The American Legislative Exchange Council (ALEC) was having a tough year until November. Under public pressure to sever ties from a group that opposes government action on climate change, several of the ALEC's major members in the tech sector - Google, Yelp, Microsoft, Facebook, and Yahoo - recently announced that they were joining dozens of other corporations and dropping their ALEC memberships. Google Chairman Eric Schmidt wasn’t shy about linking ALEC to climate change skeptics when he told NPR that the group is "literally lying" about the issue.
The recent midterm elections, however, have blown the wind back into ALEC's sails. Republicans won control of the Senate, 11 state legislatures and three governorships. Republicans now hold the majority in 68 out of 98 partisan state legislatures, the highest number in the GOP's history.
This political climate is perfect for ALEC, which is celebrating the rightward shift as "a clear mandate for limited government, free market advocates across the country." Although its operations were once veiled in secrecy, the group's purpose is now well known, and it has the Obama administration's historic plan to reduce pollution and fight climate change placed squarely in its crosshairs.
ALEC Wants Congress to Dissolve the EPA
Hundreds of state lawmakers, most of them Republican, are ALEC members, but nearly 98 percent of its income comes from dozens of wealthy corporations, trade groups and corporate foundations, according to the Center for Media and Democracy. ALEC brings together state lawmakers, right-wing think tanks and lobbyists for some of the world's most powerful corporations to vote on model bills to be introduced in state legislatures across the country.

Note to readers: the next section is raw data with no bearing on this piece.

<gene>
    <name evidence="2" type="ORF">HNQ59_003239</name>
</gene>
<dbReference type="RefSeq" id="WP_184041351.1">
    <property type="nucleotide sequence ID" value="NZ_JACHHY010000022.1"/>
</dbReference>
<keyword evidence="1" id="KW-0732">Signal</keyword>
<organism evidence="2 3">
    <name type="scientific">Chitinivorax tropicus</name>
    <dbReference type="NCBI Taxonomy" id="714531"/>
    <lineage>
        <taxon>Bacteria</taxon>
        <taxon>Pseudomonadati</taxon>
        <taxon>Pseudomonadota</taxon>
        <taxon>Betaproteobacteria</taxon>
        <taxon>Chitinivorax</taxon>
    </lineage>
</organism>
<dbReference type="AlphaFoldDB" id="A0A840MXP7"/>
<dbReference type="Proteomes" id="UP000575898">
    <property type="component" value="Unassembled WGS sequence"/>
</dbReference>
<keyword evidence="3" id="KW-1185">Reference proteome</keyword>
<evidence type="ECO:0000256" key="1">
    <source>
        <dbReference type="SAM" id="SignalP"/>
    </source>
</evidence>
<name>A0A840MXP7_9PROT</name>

That's exactly what ALEC is doing this week in at a policy summit in Washington, DC, and the agenda has environmentalists up in arms. ALEC draft proposals don't stop at hampering the Obama administration's efforts to reduce the nation's carbon emissions along with smog and dangerous air pollutants - ALEC even proposes a "model policy" to urge Congress to dump the Environmental Protection Agency (EPA) altogether.
"The agenda really reads like a wish list for dirty energy companies," said Aliya Haq of the Natural Resources Defense Council (NRDC).
Which dirty energy companies? Major fossil fuel and energy firms like Exxon Mobile, Koch Industries, Transcanda, Peabody Energy and Chevron, to name a few.
Haq said that, despite the very public exodus of the tech firms from its membership over climate concerns, ALEC is "actually escalating" its attack on environmental reforms. Haq said the proposal to abolish the federal EPA and replace it with a committee of state regulators is "fairly ludicrous," but it is an indication that ALEC may becoming even more extreme.
Blocking Federal Climate Change Efforts
At the center of ALEC's climate change policy are two model bills targeting the EPA's June 2014 proposal to reduce carbon dioxide emissions from coal-burning power plants, which produce 40 percent of the nation's carbon emissions. The proposal is at the center of President Obama's plan to fight climate change and has sparked an ongoing political war pitting the EPA and environmental groups like the NRDC against the coal and utility lobbies.
The proposal could force some of the nation's oldest and dirtiest power plants to shut down and increase the nation's reliance on natural gas, which burns cleaner than coal and is cheap due to the domestic fracking boom. This threatens the profit margins of mining and utility companies that use coal to produce electricity. Many of those companies, such as American Electric Power and Peabody Energy, are members of ALEC.